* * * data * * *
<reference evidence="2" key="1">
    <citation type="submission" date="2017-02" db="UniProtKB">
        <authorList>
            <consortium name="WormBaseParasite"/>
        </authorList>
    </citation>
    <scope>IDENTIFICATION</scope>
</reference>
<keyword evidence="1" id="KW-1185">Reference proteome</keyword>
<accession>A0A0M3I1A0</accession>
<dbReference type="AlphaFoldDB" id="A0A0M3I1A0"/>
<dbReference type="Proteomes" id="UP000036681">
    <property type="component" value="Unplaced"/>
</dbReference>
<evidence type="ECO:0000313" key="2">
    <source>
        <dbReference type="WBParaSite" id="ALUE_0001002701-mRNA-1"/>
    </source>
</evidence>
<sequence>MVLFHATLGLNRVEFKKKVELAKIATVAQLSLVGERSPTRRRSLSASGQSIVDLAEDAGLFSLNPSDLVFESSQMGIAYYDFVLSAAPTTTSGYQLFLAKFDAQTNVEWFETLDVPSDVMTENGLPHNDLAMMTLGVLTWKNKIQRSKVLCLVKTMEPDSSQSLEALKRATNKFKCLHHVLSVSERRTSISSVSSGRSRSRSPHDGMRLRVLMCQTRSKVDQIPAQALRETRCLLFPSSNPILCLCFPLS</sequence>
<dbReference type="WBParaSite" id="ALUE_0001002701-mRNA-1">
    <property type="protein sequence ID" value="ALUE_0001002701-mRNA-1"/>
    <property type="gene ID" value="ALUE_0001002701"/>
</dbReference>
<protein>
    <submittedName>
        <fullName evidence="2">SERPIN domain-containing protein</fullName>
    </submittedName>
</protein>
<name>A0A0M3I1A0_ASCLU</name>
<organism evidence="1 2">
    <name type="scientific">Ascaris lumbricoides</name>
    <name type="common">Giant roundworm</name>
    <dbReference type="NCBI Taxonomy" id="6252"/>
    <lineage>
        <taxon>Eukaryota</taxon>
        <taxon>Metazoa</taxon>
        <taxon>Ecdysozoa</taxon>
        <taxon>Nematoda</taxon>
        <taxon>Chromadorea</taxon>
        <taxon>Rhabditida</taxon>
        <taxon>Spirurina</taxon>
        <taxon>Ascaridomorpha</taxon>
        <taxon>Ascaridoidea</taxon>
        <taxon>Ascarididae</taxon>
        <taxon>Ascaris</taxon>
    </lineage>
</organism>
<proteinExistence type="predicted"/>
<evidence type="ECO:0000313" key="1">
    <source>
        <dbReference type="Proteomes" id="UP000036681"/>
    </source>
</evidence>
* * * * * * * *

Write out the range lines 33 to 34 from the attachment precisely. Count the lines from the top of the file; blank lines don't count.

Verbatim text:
    <name type="common">Giant roundworm</name>
    <dbReference type="NCBI Taxonomy" id="6252"/>